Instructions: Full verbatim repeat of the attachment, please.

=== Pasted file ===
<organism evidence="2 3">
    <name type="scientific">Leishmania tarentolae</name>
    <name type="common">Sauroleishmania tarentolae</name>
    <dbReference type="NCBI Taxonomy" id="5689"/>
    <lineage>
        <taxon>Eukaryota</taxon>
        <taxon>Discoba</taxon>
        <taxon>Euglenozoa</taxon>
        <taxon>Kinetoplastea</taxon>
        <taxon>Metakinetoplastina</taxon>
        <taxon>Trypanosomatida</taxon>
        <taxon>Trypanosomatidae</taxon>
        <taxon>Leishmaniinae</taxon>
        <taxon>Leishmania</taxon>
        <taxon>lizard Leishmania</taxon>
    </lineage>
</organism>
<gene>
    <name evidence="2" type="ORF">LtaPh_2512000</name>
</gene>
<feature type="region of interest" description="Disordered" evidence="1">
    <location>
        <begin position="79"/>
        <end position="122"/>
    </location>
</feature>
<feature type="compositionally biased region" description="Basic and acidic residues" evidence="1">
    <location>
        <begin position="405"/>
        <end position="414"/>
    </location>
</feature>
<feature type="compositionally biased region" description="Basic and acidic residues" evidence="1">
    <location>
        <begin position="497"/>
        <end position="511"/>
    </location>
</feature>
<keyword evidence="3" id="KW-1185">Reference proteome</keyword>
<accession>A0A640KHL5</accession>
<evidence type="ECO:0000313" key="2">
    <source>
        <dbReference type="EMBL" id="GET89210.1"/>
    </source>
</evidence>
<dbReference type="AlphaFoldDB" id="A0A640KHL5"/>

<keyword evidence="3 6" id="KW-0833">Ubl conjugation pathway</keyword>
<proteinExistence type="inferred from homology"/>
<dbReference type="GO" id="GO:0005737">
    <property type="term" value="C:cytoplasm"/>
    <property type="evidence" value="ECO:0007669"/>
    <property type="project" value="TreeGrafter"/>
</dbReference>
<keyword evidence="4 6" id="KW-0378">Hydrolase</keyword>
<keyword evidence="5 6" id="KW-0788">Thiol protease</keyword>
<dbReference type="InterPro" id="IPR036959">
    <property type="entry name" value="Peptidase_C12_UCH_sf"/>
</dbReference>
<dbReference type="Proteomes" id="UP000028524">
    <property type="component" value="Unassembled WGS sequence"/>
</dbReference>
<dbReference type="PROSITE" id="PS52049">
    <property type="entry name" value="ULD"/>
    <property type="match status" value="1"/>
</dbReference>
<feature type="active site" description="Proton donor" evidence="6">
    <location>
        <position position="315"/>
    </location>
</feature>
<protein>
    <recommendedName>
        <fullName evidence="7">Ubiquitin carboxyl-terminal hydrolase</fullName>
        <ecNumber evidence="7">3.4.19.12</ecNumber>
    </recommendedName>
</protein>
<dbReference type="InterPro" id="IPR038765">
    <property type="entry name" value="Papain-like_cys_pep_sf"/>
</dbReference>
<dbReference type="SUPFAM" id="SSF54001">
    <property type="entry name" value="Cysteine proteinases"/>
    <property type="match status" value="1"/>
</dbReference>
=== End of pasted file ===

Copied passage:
<organism evidence="2 3">
    <name type="scientific">Leishmania tarentolae</name>
    <name type="common">Sauroleishmania tarentolae</name>
    <dbReference type="NCBI Taxonomy" id="5689"/>
    <lineage>
        <taxon>Eukaryota</taxon>
        <taxon>Discoba</taxon>
        <taxon>Euglenozoa</taxon>
        <taxon>Kinetoplastea</taxon>
        <taxon>Metakinetoplastina</taxon>
        <taxon>Trypanosomatida</taxon>
        <taxon>Trypanosomatidae</taxon>
        <taxon>Leishmaniinae</taxon>
        <taxon>Leishmania</taxon>
        <taxon>lizard Leishmania</taxon>
    </lineage>
</organism>
<gene>
    <name evidence="2" type="ORF">LtaPh_2512000</name>
</gene>
<feature type="region of interest" description="Disordered" evidence="1">
    <location>
        <begin position="79"/>
        <end position="122"/>
    </location>
</feature>
<feature type="compositionally biased region" description="Basic and acidic residues" evidence="1">
    <location>
        <begin position="405"/>
        <end position="414"/>
    </location>
</feature>
<feature type="compositionally biased region" description="Basic and acidic residues" evidence="1">
    <location>
        <begin position="497"/>
        <end position="511"/>
    </location>
</feature>
<keyword evidence="3" id="KW-1185">Reference proteome</keyword>
<accession>A0A640KHL5</accession>
<evidence type="ECO:0000313" key="2">
    <source>
        <dbReference type="EMBL" id="GET89210.1"/>
    </source>
</evidence>
<dbReference type="AlphaFoldDB" id="A0A640KHL5"/>

<keyword evidence="3 6" id="KW-0833">Ubl conjugation pathway</keyword>
<proteinExistence type="inferred from homology"/>
<dbReference type="GO" id="GO:0005737">
    <property type="term" value="C:cytoplasm"/>
    <property type="evidence" value="ECO:0007669"/>
    <property type="project" value="TreeGrafter"/>
</dbReference>
<keyword evidence="4 6" id="KW-0378">Hydrolase</keyword>
<keyword evidence="5 6" id="KW-0788">Thiol protease</keyword>
<dbReference type="InterPro" id="IPR036959">
    <property type="entry name" value="Peptidase_C12_UCH_sf"/>
</dbReference>
<dbReference type="Proteomes" id="UP000028524">
    <property type="component" value="Unassembled WGS sequence"/>
</dbReference>
<dbReference type="PROSITE" id="PS52049">
    <property type="entry name" value="ULD"/>
    <property type="match status" value="1"/>
</dbReference>
<feature type="active site" description="Proton donor" evidence="6">
    <location>
        <position position="315"/>
    </location>
</feature>
<protein>
    <recommendedName>
        <fullName evidence="7">Ubiquitin carboxyl-terminal hydrolase</fullName>
        <ecNumber evidence="7">3.4.19.12</ecNumber>
    </recommendedName>
</protein>
<dbReference type="InterPro" id="IPR038765">
    <property type="entry name" value="Papain-like_cys_pep_sf"/>
</dbReference>
<dbReference type="SUPFAM" id="SSF54001">
    <property type="entry name" value="Cysteine proteinases"/>
    <property type="match status" value="1"/>
</dbReference>